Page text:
- Haken, J.K., Dr
- History - pre-Federation, Biographies and personal histories, Naval history
- None noted.
- RAN Ships
- None noted.
- September 2006 edition of the Naval Historical Review (all rights reserved)
Because of his maritime and military duties, he was co-opted onto many Government committees and engaged in many charities. He became Chairman of the Pilots’ Board on 13 January 1863 and held the position until 30 March 1872, when the Board was disbanded. During this time he was also a member of the Fisheries Commission. On 1 January 1870 a Board was established for Inspecting and Maintaining the Supply of Colonial Warlike Stores, and Hixson was appointed to the Board.
Similarly, on 1 October 1870, he was appointed a Commissioner to Advise the Government in Matters Connected with the Defence of the Colony from Foreign Aggression. The body was redesignated as the Local Defence Committee with continuing membership until Federation when the Committee became redundant.
In 1874, he was selected to establish an observatory to observe the transit of Venus at Goulburn. Hixson represented New South Wales at a maritime Conference held in Hobart in 1893 and again in New Zealand in 1898.
With James Barnett, the Colonial Architect, he designed the badge of the Colony, later the badge of the State, which was adopted on 4 July 1876. The rationale for the design was not forwarded to England at the time approval was sought and is unknown.
He was Chairman of the Sailors’ Home located in Sydney for 40 years, President of the Royal Humane Society of New South Wales, and assisted in the formation of the Royal Shipwreck Relief.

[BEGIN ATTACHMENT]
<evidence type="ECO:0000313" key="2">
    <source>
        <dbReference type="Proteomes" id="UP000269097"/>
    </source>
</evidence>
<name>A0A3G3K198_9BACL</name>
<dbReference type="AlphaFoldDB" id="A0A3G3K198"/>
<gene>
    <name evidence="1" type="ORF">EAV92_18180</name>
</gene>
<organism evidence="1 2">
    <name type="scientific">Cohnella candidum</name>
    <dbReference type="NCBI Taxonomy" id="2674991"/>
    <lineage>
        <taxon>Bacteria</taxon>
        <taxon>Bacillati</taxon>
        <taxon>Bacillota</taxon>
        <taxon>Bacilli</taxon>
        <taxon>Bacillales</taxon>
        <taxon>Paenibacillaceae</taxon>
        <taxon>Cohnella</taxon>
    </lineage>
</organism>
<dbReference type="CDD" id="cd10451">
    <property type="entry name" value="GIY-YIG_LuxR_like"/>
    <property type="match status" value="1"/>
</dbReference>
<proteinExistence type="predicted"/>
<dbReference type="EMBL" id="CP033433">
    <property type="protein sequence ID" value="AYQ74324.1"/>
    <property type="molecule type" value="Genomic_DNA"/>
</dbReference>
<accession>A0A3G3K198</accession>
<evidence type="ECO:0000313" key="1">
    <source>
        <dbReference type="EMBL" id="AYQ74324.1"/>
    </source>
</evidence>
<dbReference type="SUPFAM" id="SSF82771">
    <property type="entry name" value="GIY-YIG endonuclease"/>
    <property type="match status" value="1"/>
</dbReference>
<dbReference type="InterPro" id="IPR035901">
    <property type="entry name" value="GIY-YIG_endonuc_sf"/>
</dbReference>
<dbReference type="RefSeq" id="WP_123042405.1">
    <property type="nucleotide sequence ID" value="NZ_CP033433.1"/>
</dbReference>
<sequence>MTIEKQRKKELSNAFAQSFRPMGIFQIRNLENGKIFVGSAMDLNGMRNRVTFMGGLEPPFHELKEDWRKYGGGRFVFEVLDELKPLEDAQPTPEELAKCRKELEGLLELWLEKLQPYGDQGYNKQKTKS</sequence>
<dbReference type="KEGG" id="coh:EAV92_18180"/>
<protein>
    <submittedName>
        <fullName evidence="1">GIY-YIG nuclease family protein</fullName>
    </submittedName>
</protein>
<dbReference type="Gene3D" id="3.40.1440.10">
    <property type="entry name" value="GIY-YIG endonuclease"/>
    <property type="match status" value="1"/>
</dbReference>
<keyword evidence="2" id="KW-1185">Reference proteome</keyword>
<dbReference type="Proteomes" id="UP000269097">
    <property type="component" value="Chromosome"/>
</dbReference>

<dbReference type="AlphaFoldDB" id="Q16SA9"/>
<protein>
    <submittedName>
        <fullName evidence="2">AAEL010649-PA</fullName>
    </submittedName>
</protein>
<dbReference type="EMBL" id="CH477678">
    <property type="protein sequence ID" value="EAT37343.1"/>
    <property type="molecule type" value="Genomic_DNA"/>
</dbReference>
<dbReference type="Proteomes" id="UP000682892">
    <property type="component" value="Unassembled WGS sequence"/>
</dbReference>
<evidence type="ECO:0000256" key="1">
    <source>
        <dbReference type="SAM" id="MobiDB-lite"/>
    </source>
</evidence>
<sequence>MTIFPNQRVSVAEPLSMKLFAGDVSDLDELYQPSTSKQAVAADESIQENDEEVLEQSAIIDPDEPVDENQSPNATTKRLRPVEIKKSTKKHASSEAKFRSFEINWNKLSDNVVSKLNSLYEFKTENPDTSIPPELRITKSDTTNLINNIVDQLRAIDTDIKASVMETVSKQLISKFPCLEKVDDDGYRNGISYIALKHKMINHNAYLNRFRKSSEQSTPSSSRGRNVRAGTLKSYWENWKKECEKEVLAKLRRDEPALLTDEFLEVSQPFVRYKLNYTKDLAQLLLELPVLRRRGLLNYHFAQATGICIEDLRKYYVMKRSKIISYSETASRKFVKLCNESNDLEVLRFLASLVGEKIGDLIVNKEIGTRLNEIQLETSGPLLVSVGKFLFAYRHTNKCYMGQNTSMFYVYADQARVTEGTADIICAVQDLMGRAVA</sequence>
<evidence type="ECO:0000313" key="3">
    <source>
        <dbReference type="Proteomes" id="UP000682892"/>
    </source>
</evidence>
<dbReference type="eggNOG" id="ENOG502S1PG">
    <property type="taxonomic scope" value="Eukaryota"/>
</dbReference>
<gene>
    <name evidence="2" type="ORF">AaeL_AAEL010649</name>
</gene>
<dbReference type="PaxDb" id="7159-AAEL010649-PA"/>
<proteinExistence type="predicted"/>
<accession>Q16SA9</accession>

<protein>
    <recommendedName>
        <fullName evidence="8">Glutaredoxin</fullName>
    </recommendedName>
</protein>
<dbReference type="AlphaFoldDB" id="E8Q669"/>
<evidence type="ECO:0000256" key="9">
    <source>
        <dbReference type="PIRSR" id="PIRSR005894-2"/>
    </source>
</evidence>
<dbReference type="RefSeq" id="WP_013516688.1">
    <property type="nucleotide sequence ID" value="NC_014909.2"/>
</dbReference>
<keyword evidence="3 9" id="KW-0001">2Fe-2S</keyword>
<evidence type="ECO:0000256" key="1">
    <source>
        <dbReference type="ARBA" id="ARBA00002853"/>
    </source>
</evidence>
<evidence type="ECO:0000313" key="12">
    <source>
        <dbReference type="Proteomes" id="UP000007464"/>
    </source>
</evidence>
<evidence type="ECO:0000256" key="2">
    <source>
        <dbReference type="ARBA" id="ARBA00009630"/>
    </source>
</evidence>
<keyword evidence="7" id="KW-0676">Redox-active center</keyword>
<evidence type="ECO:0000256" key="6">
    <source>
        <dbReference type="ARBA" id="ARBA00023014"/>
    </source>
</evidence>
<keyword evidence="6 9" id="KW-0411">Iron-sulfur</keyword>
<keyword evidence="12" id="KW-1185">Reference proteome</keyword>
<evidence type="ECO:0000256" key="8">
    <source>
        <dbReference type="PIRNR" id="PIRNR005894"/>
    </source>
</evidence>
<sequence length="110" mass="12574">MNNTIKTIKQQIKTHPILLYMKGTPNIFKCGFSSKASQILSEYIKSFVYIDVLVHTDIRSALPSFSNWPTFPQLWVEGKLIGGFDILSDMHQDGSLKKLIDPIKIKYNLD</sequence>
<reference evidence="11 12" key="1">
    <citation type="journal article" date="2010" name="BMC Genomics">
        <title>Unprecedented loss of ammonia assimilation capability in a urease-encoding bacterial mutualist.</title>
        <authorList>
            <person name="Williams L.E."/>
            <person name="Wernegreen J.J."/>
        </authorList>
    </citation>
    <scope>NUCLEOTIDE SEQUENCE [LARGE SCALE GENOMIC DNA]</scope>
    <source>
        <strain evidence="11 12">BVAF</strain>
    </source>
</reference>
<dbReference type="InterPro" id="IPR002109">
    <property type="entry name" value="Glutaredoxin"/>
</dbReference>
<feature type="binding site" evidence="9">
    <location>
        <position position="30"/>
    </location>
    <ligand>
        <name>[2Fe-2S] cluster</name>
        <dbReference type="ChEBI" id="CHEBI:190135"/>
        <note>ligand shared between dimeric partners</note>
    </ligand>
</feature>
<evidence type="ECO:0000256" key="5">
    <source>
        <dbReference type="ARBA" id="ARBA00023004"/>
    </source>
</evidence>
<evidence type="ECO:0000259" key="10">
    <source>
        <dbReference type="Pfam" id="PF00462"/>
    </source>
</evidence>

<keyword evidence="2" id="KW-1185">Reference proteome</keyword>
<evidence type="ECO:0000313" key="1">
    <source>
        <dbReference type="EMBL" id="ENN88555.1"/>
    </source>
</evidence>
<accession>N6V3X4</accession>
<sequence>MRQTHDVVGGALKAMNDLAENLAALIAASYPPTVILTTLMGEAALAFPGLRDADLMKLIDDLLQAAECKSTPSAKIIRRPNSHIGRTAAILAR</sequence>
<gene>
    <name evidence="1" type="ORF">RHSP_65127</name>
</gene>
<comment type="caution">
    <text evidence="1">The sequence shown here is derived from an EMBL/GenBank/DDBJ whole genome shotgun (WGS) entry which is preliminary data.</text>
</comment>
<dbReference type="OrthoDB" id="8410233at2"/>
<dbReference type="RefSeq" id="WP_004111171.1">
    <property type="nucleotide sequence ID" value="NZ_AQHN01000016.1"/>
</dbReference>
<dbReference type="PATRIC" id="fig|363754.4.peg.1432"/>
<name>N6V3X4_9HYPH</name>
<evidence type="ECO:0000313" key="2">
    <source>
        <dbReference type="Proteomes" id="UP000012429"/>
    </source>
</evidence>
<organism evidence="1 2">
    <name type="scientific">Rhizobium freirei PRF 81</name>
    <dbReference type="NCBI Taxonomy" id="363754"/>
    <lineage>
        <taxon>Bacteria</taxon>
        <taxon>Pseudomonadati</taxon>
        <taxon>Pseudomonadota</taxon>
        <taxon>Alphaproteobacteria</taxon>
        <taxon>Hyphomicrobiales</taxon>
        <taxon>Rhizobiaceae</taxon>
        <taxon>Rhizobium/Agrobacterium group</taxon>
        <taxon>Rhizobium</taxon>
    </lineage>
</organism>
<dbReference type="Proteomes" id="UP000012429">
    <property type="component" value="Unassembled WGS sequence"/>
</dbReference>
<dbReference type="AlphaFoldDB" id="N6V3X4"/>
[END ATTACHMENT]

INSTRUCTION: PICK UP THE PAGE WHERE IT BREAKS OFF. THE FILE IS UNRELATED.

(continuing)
Francis Hixson married Sarah, the second daughter of the Hon. Francis Lord, on 2 November 1861 at St Thomas’ Church, North Sydney. They had seven children; three sons were officers in the Naval Brigade, and the fourth, an officer in the Queensland Naval Forces. The family photograph which appears with this article is reproduced with the permission of the Royal United Services Institute of New South Wales.
He died of heart failure at his home in Double Bay and was buried in Sydney with Naval Honours.
About the author: Dr Haken is a retired Professor from the University of NSW and is interested mainly in Colonial Military History. He has published widely and is the author of Lineage and Officers of New South Wales Military Forces, 1854 – 1903, and Lineage and Officers of New South Wales Naval Forces, 1863 – 1902, the latter published as Monograph No 199 by the Naval Historical Society of Australia.